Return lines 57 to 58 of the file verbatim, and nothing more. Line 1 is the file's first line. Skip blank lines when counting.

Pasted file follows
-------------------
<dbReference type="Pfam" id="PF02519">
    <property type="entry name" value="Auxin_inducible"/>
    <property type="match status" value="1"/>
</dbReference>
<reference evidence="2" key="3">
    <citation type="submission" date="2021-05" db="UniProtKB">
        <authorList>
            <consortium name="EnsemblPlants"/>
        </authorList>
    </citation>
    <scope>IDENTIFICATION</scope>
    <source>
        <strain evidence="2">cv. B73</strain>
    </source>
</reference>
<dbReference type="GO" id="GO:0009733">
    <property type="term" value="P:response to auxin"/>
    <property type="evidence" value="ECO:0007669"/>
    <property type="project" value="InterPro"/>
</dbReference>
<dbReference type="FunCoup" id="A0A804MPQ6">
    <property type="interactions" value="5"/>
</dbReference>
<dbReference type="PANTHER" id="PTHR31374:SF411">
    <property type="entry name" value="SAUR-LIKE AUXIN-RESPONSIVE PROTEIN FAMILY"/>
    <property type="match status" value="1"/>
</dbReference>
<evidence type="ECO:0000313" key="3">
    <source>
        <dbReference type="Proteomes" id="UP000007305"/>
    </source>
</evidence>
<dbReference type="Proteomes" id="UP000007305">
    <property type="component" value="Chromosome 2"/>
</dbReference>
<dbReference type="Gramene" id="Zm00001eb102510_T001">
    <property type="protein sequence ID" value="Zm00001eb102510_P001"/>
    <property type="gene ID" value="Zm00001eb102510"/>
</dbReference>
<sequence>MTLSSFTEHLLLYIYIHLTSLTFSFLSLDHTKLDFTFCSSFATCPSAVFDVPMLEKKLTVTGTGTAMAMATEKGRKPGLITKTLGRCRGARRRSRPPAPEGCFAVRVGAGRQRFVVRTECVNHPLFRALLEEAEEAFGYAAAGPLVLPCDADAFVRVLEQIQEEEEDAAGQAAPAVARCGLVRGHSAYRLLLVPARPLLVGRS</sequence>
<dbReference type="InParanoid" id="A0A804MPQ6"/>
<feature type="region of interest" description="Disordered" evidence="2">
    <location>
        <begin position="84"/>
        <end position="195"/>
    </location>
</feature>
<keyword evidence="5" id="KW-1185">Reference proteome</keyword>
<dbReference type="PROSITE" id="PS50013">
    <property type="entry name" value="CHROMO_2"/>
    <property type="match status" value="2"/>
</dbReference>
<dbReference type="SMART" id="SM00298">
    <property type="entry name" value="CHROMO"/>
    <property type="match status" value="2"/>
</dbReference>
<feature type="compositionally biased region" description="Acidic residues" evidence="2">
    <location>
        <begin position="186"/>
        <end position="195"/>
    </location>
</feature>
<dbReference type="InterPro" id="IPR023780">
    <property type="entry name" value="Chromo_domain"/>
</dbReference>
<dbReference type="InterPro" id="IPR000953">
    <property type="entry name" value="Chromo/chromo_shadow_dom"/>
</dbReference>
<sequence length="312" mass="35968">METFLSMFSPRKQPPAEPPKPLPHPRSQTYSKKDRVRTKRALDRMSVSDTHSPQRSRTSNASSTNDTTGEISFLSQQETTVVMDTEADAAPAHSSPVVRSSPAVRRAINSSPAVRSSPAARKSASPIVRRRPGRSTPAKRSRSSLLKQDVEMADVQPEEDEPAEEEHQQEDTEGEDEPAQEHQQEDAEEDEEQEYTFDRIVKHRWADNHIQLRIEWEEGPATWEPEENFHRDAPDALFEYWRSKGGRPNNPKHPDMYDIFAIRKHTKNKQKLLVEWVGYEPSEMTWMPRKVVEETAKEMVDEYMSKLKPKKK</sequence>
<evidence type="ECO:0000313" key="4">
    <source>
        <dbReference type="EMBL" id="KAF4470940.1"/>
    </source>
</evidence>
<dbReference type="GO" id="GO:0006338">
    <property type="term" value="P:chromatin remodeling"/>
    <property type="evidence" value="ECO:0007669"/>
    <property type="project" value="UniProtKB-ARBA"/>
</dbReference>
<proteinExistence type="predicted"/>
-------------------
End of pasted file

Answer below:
<feature type="compositionally biased region" description="Acidic residues" evidence="2">
    <location>